Jerusalem Day event highlights conflict over unity
Opinion: Jerusalem municipality can make Jerusalem Day celebrations a festive event, that can unit the city, by preventing the controversial Flag Dance parade from passing through Palestinian quarters, with a violent and hate filled component setting the tone.
The main event marking the city's unification is the Flag Dance, a parade of youth, waving Israeli flags, as they make their way through the streets leading into the old city and the narrow allies, heading to the Western Wall where a rally is held.
This has become a yearly show of hooliganism by some. They may not be the majority of participants, but they have become the loudest and most conspicuous among them.
If today, once again, their offensive and provocative chants directed against the Palestinian residents of the city, are allowed, they will be doing the work of Israel haters and anti-Semites, with their own voices.
Jerusalem is not an easy town. It is plagued by conflict. In the past, the tension was between European Jews and those coming from Arab and North African countries, which begat the social protest movement, Black Pantherst.
The Haredi communities have always conflicted with religious and non-religious alike, on issues ranging from observance of the Sabbath to their brand of modesty. These have always been and will probably continue to be, points of contention.
And finally, the Israeli Palestinian conflict is centered in Jerusalem. The united city that is fragmented, where Jews still avoid many of its quarters.
Public opinion polling has shown, in the past, a majority of Palestinians prefer to remain under Israeli sovereignty. But the majority does not decide. A loud and violent minority does.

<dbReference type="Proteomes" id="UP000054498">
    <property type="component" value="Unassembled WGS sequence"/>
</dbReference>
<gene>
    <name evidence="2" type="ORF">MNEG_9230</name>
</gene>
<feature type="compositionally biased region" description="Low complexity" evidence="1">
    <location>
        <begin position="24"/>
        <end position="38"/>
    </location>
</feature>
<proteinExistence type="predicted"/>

In today's parade again among the thousands marching, only a small minority will show their racist, hateful behavior, but they will set the tone for everyone else and their leadership will do little to stop it.
There has been an ongoing argument whether the parade should be allowed to pass through the Moslem areas of the city. If the organizers insist on that route, they must then bear the responsibility for causing the provocation.
Imagine the reverse. Imagine Nakba Day, marking the Palestinian catastrophe that was born out of the foundation of Israel. Imagine Palestinians allowed to march through Jewish quarters, while a relatively small number of participant chant "death to Jews". Would the fact they were a minority within the group, be an acceptable defense?
Jerusalem Day's style of hooliganism is not unique to Israel. Every year the Orange Walk in Belfast organized by a political party, continues to pass through Catholic neighborhoods causing worry and tension.
The Jerusalem Day Flag Dance too was initially organized, by a political organization promoting religious nationalism. They petitioned the Supreme Court to march through Moslem quarters claiming freedom of expression and were granted the right to do so.
Now, however, the parade has become part of the municipality's program of events and the funding for it, is mostly from the municipal budget. Why then has the city not demanded the parade avoid provocation and remain in Jewish parts of town?
If today's events allow hooligans to spread their hate, it will be Jerusalem that pays the price